Substance Abuse Disorder and Substance Use in Teens
Many teenagers and young adults drink alcohol and experiment with drugs in high-school or at a university, but few realize the risk factors that alcohol and drug use can bring.
Is your child afflicted by a mental health disorder like substance abuse? Learn more about how you can get them the help, support and treatment they need to live a healthier lifestyle.
Substance Abuse in Teens
Adolescence and young adulthood are marked by major behavioral, emotional and physical, changes. Experimenting with alcohol and drugs is common in preteens, teens and young adults, but what often begins as experimentation or the result of peer pressure, can turn into a vicious cycle of addiction. Adolescent substance abuse or adolescent substance use may destroy your child's potential in life.
Sadly, teens and young adults don't typically see the link between their actions today and the potential consequences of tomorrow. They have a tendency to feel indestructible or immune to the problems that others experience and do not recognize the increased risk that the use of alcohol or drug use brings. Additionally, once alcohol abuse or drug abuse develops, treatment is often the only option that can help a teen stop their alcohol or drug addiction – and the only thing that can prevent a lifetime of potential problems for your child.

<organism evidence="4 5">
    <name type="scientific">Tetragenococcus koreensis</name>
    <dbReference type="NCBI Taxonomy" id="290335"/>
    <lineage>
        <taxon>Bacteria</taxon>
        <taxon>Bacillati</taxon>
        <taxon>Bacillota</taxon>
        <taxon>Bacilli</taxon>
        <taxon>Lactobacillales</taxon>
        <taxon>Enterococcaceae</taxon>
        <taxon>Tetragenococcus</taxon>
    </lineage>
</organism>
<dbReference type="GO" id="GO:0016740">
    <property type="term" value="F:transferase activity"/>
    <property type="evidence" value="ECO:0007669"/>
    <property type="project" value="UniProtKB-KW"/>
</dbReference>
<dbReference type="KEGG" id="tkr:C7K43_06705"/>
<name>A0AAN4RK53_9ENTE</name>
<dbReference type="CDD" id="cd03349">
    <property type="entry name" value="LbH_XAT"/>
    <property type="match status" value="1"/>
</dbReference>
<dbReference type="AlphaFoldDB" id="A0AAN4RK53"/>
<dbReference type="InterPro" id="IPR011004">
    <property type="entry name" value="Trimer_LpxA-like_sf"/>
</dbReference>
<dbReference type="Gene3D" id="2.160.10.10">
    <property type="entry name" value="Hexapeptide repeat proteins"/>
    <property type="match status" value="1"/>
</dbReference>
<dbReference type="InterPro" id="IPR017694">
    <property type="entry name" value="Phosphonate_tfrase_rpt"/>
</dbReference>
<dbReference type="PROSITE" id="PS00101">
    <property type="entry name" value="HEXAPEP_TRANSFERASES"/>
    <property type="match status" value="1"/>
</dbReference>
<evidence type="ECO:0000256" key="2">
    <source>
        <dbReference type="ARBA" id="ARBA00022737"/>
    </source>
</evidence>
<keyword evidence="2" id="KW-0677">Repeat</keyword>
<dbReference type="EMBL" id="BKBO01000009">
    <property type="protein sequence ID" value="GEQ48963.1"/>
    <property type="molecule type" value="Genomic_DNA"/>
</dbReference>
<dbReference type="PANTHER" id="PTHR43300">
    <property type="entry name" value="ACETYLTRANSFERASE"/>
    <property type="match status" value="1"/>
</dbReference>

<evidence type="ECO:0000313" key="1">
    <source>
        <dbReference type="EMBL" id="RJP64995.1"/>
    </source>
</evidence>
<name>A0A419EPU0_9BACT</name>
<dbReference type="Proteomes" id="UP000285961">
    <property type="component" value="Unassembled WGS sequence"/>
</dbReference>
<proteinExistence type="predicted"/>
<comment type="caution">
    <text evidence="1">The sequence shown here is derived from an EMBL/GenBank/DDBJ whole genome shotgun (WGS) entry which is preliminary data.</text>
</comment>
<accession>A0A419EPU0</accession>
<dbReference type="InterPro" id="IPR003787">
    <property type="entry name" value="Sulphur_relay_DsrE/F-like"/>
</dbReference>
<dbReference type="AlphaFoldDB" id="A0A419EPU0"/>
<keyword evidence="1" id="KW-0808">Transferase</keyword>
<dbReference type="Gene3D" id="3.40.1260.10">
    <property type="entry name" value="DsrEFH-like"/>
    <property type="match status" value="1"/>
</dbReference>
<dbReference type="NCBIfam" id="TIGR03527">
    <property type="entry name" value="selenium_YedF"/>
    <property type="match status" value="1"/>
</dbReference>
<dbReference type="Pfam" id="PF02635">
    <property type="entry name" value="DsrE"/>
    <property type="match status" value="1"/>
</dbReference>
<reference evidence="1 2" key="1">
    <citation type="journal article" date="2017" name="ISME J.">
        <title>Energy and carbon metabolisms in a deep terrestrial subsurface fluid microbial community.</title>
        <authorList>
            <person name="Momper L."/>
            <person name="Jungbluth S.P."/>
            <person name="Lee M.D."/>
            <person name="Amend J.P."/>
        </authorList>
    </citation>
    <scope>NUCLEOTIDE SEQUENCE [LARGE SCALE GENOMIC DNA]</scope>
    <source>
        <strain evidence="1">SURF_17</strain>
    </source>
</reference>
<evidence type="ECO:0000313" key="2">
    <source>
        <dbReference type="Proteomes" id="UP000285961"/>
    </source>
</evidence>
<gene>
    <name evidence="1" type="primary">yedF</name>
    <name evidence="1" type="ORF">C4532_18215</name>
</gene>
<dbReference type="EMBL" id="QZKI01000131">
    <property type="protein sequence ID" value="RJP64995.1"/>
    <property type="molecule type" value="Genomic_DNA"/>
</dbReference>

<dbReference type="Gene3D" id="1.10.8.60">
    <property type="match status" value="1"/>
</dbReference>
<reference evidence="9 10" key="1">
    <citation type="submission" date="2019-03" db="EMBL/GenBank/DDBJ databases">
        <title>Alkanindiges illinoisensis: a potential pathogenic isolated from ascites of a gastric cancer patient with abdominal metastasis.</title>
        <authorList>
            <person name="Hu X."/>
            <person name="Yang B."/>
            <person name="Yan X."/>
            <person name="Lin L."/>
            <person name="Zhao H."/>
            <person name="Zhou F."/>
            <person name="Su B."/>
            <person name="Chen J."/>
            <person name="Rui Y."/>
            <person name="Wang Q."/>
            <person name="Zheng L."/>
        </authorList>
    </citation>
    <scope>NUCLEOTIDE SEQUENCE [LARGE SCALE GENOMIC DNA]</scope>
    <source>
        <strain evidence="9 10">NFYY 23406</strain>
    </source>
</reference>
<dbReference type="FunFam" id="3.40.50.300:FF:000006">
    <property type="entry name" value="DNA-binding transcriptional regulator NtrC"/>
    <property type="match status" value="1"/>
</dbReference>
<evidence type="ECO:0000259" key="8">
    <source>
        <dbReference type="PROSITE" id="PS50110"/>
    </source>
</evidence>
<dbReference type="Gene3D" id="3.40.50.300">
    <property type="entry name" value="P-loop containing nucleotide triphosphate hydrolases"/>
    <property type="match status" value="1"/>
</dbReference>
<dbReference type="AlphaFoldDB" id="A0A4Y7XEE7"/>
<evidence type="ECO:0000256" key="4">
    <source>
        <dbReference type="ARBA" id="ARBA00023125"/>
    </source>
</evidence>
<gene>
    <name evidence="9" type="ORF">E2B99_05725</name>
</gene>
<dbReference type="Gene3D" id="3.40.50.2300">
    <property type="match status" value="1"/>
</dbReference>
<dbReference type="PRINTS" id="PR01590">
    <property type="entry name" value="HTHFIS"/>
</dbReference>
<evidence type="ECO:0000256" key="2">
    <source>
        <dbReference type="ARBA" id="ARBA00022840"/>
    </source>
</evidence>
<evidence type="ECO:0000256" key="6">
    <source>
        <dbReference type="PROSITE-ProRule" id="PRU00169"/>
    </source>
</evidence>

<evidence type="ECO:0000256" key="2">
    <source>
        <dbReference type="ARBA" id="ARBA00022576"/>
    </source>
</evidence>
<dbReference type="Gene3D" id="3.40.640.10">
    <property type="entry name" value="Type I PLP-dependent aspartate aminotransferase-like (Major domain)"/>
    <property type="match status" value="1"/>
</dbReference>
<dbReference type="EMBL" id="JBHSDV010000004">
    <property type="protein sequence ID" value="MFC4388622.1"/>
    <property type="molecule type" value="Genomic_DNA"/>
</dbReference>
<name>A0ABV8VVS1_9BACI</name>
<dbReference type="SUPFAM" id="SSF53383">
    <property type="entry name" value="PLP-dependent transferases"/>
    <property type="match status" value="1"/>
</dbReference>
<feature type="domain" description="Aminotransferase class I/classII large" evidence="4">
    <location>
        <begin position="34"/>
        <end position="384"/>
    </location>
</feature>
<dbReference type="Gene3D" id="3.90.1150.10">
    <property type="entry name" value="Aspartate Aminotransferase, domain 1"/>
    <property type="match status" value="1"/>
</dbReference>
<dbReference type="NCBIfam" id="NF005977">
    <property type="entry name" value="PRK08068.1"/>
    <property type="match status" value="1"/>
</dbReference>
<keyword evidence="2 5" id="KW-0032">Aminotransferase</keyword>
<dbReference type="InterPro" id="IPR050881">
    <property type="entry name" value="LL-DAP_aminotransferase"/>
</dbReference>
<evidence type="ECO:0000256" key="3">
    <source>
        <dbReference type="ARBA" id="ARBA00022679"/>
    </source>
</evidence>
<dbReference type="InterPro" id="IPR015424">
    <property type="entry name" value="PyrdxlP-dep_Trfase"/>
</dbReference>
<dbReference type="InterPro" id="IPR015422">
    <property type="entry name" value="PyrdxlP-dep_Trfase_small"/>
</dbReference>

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What Are Substance Abuse, Substance Dependence (Addiction) and Substance Use?
According to the Centers for Disease Control (CDC), the terms substance abuse, dependence (or addiction) and use, are used frequently and sometimes interchangeably when talking about alcohol and drugs in the United States.
But what do they really mean?
Substance abuse is when your child continues to use alcohol or drugs even when it causes problems in their life – such as trouble with family or their health, school or work.
Substance use is any consumption of alcohol or drugs. Substance use may not be a problem or lead to abuse or dependency in some preteens, teens and young adults.
Substance dependence is an addiction to alcohol or drugs, rendering your child unable to stop drinking or using drugs and experiencing physical withdrawal symptoms when they try to quit.
How Can I Tell if My Child Has a Substance Use Disorder?
Teenagers and young adults experience a variety of emotional, mental, physical and social changes as they encounter the ups and downs of growing up. Recognizing the signs of addiction, intervening and receiving a diagnosis from a health care provider or behavioral health provider quickly, can significantly reduce the impact of substance abuse or a substance use disorder on your child’s life.
Yet, even with the above definitions in mind, it can still be difficult for parents to tell the difference between the warning signs of alcohol and drug addiction vs. normal developmental, hormonal and personality changes.
There are a number of behavioral and physical indicators that parents should pay close attention to, however, including: